We disembarked, and as we waited for our luggage, I realised I would need a trolley for my bags. In Namibia, airport trolleys can be used absolutely free of charge, so I walked over to the trolley bay to pull one out, and it wasn’t budging. I tried again, more forcefully this time, still nothing.
I decided it must be a faulty row, so I moved over to the next one, only to be met by the same struggle, and an attendant telling me I first needed to pay before I could get a trolley. Eh! I didn’t have any Nairas on me, and I didn’t want to go to a bureau de change before I’d gotten my luggage. So I tried to lug my bags around on my own, I failed. I’m not sure what exactly those guys in blue at MMA do, but there was one of them nearby, so I looked up pleadingly at him and he rushed over.
He asked which bags were mine, then took them. I followed as he went over to the trolley bay and we got a trolley. He walked with me to the bureau de change, where I got my Nairas, all the while wondering how much all his helpfulness would cost me.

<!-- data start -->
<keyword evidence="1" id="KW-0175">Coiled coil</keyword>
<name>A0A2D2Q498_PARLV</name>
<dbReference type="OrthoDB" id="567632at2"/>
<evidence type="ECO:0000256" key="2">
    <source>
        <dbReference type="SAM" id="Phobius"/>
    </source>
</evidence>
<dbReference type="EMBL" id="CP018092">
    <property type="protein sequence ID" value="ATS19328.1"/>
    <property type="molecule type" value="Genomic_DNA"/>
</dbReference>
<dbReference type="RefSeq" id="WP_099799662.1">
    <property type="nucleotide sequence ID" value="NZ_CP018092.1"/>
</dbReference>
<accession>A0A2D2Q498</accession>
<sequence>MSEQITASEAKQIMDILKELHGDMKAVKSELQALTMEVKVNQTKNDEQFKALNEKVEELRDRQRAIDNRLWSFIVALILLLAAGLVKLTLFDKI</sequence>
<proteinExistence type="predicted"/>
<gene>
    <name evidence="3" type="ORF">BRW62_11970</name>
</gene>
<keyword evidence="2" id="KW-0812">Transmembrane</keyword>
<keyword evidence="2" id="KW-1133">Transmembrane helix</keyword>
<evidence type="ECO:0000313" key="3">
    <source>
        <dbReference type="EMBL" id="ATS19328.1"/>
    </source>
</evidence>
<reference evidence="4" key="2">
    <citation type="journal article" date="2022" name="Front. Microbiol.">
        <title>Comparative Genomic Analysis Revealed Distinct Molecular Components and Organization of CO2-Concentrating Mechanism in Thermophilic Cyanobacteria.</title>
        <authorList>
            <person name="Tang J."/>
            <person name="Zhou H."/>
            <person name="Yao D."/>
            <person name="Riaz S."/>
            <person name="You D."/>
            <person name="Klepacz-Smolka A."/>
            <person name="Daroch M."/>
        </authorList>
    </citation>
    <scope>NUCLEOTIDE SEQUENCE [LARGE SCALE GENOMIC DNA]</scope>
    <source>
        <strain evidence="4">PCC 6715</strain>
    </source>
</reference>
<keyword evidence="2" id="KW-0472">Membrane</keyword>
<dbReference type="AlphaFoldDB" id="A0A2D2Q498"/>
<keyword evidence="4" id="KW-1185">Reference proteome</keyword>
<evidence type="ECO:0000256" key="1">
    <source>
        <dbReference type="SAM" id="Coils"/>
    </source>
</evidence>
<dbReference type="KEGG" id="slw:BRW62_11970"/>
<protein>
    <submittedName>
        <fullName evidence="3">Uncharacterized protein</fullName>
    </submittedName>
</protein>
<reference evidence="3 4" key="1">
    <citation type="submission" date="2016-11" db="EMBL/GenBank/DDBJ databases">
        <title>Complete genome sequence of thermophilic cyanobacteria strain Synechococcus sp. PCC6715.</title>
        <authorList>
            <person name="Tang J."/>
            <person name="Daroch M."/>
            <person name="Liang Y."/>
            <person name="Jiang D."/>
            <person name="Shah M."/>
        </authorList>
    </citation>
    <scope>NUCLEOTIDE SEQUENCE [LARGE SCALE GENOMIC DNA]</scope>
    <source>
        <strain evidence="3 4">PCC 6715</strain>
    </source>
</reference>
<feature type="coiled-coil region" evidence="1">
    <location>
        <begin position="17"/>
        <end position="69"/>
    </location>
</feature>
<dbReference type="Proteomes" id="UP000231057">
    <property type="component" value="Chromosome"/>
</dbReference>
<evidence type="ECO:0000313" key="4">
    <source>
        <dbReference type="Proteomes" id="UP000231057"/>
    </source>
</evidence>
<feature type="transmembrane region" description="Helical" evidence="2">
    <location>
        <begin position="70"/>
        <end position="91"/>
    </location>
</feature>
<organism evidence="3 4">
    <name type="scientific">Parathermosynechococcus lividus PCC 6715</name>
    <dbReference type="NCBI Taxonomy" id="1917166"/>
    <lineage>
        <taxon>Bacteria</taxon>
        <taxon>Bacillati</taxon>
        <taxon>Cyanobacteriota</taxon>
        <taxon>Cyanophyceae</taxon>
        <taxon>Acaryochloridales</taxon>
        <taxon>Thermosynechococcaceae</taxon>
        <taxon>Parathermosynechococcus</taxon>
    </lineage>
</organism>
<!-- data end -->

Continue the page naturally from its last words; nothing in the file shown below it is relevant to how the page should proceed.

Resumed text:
Now, in all the years I’ve been travelling, I’ve only had bags wrapped about three times. Of those three times, I’d never been asked to open the bags. Then this time, the fourth time I had my bags wrapped, Lawal(guy helping with luggage) told me I would need to unwrap them because airport security would need to search them. I was tired, anxious to find Mama T(the gorgeous, gracious and incredibly patient woman waiting to pick me up from the airport), and while I didn’t have anything illegal in my bags, I did have two precious bottles of wine, and some dried meat.